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Dec 182018

Photo © Bulleen Art & Garden

Unbelievably ‘on trend’ at the moment – succulents are the botanical star of social media. More photogenic than George Clooney, they cover just about every look from cute and country rustic (think Hens and Chickens (Echeveria) tumbling out of an old boot) to chic and architectural. Add in the ease of growing and caring for succulents and their meteoric rise in popularity makes more sense. Minimal water and maintenance, plenty of sun and generally good drainage, these are very simple plants to grow. Neglect works for succulents. Some have beautiful flowers which is an added bonus, but their true strength is in their fleshy leaves.

Check the slideshow below for some of the great cacti and succulents we have snapped at BAAG.

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Nov 282018

Photo © Bulleen Art & Garden

Long summer evenings, friends over for dinner, weekends reading outside in the shade, gardening with the radio on…..finally summer is here.

I love Christmas because I don’t stress over it. I can always grab a plant from work for a last minute gift, and the current preoccupation with indoor plants and decorator pots has made it soooo easy. You can tailor the choice to the person’s personality: sleek modern, folksy rustic, quirky handmade, its all available. Just slip a plant into the appropriate pot – job done.

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Nov 272018

What defines a climber?

The word climber is used rather loosely when describing plants. Many plants that fall into this category do not strictly climb, but would be more correctly designated ramblers or trailers. A true climber ascends using a variety of clinging methods. Some have aerial roots, which attach themselves to a support, like Ficus pumila. These are also known as self-clinging climbers. Some climb using tendrils, these are tightly curled and once wrapped around something are impossible to pull away without breaking. Eg. Passionfruit. The majority simply ascend by means of the soft young shoots which twine around their host. Eg. Climbing beans. These are also known as twining plants or sub climbers.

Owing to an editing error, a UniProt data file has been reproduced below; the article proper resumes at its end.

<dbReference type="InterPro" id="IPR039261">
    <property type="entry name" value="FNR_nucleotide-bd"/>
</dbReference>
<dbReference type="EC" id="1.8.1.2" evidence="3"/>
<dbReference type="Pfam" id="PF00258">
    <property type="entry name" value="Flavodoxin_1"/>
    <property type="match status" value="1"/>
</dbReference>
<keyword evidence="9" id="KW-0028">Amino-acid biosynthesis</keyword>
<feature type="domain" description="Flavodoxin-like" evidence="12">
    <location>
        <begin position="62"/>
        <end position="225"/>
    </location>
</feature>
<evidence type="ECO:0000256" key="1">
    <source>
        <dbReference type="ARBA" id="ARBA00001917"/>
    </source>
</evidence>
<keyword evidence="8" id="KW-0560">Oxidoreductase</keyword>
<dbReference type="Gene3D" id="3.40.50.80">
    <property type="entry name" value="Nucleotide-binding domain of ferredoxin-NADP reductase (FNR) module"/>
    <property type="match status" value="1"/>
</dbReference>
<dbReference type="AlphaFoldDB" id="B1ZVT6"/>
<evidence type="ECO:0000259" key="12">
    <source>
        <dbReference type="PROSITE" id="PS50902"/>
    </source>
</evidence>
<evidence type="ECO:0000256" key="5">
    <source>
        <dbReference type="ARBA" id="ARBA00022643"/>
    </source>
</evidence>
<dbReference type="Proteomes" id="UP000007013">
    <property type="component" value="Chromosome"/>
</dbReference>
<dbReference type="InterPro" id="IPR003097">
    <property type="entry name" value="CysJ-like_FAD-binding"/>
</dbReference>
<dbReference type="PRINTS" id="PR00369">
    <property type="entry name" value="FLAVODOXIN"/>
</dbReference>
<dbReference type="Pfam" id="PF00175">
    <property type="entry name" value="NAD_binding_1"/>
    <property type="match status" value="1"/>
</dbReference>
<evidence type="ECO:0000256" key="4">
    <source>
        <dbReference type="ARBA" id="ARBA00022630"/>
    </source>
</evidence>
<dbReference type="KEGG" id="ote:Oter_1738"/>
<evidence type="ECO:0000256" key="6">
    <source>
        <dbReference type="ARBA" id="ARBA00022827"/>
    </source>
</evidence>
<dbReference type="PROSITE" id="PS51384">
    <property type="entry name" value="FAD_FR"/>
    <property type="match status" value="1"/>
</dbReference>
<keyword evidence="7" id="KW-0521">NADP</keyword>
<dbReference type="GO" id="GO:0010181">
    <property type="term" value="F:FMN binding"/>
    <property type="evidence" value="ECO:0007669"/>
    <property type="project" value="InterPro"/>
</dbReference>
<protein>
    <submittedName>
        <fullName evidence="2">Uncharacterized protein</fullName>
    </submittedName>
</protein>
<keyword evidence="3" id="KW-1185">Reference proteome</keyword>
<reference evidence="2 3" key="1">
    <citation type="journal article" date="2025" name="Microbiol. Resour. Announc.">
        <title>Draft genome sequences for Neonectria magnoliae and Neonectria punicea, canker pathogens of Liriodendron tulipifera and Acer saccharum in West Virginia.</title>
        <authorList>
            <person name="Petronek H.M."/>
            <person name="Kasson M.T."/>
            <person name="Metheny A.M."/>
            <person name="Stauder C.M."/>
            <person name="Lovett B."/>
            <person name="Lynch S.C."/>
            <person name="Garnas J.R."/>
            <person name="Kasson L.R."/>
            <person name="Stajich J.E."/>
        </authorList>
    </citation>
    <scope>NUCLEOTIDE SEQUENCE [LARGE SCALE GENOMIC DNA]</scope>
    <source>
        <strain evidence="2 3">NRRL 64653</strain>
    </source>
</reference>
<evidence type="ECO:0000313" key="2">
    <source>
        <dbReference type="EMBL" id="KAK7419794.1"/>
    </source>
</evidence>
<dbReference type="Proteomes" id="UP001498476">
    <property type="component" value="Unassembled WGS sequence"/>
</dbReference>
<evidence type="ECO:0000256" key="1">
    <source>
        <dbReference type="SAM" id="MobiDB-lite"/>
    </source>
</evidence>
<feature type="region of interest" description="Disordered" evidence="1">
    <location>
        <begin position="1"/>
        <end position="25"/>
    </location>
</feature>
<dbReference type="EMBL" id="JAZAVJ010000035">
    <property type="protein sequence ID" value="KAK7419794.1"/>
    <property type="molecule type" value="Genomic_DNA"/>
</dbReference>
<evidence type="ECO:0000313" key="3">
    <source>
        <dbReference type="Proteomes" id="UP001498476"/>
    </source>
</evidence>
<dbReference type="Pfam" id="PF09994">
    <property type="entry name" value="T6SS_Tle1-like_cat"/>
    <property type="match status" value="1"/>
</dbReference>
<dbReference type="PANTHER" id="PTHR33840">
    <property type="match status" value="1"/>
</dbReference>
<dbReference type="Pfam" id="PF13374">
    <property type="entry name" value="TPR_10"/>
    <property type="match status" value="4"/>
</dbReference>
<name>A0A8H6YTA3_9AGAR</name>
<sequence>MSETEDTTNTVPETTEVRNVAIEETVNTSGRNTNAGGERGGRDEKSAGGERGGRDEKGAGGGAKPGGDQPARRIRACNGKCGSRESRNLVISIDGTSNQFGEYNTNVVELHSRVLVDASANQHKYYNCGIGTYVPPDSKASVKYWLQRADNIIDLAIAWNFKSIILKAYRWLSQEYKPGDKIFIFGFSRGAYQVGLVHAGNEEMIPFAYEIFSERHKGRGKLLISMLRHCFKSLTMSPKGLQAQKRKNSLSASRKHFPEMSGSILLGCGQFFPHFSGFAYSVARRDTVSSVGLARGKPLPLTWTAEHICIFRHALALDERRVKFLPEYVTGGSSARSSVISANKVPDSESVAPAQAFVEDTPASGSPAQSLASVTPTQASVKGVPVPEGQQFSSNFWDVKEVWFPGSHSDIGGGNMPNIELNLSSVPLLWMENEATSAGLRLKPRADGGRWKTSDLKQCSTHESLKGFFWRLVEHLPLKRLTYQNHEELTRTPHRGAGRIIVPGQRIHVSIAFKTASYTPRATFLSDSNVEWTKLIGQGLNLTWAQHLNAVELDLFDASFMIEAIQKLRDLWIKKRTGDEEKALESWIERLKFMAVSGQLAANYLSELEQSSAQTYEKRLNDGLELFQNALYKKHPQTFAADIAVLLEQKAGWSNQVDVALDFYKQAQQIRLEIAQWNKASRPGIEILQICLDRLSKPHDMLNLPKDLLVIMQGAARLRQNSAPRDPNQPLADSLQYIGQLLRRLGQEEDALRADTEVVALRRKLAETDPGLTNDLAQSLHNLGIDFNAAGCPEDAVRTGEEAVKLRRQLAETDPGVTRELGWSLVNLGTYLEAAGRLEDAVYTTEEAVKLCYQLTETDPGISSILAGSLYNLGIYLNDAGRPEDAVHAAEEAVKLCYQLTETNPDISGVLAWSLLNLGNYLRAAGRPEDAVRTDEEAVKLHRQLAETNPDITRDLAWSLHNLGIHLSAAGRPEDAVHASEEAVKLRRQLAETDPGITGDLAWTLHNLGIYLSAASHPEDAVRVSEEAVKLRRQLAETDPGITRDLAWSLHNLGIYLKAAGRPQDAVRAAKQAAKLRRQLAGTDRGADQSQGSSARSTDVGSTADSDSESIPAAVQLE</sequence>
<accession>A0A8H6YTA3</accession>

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Nov 262018

New work from some of our favourite artists (and also some new artists)

From 24th November

Works include a large metal Christmas Tree sculpture by new artist Issa Ouattara, Textiles by Carlie Leech, Jacie Malseed and new artist Bigitte Haldeman, Ceramic sculpture by Meredith Plain, Heather Wilson, Jack Latti, Ann Jackson, Raine Edwards, Ann Maree Gentile and Lee Goller, Pottery by Jane Dubsky and Jenny Stokes, Metal sculpture by Tim Read and Nicola Hoyle, new artists Tanya Korin and blacksmith Paul Cacioli and baskets by Jeanette Carter.

Make sure you come and have a wander through – to look for presents for those who like something unique and handcrafted, a special treat for yourself, or to escape the Christmas rush and see how others are using their creative skills.

More pictures and info at http://gallery.baag.com.au/?p=3993


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Oct 302018

Tomatoes pic taken at a market in Italy by Maria Ciavarella

Who doesn’t love a tomato? Delicious home grown tomatoes are easy to grow, taste great, and you control what gets sprayed on them, if anything at all. Late October to early November is the perfect time to plant your tomato seedlings. Many different varieties are available including heritage varieties, from which you can collect your own seed to sow next season, and dwarf varieties suitable for growing in pots. Tomatoes are great for kids to grow, as they grow fast and produce lots of delicious fruit, especially cherry tomatoes. So even if you only have a balcony for a garden, you can grow delicious fresh tomatoes. You can raise tomatoes from seed or as seedlings, however to grow from seed you will need to have planted them by mid-September.

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Oct 292018

Photo © Bulleen Art & Garden

This is probably the busiest month of the year for gardeners. Warmer temperatures and the recent rains make for perfect planting conditions. As you can see from the pic above, it is also Tomato Time! Cup Weekend is traditionally the ideal time in Melbourne to get your tomatoes into the ground. In the rest of your garden, plants are either busily flowering or pushing out new growth. Birds, spiders, lizards and ladybirds are feasting on aphids, whiteflies and other sap sucking insects that love to feed on new spring growth. Allow predators to thrive in your garden by reducing or eliminating spraying, planting lots of flowers and creating a diverse and nature friendly garden.

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Oct 272018

Basil (Photograph by Bulleen Art & Garden)

Basil is one of the best known herbs in the world, and with good reason. It’s tasty, attractive and very easy to grow. With over 100 different species to choose from, Basil is never faulty!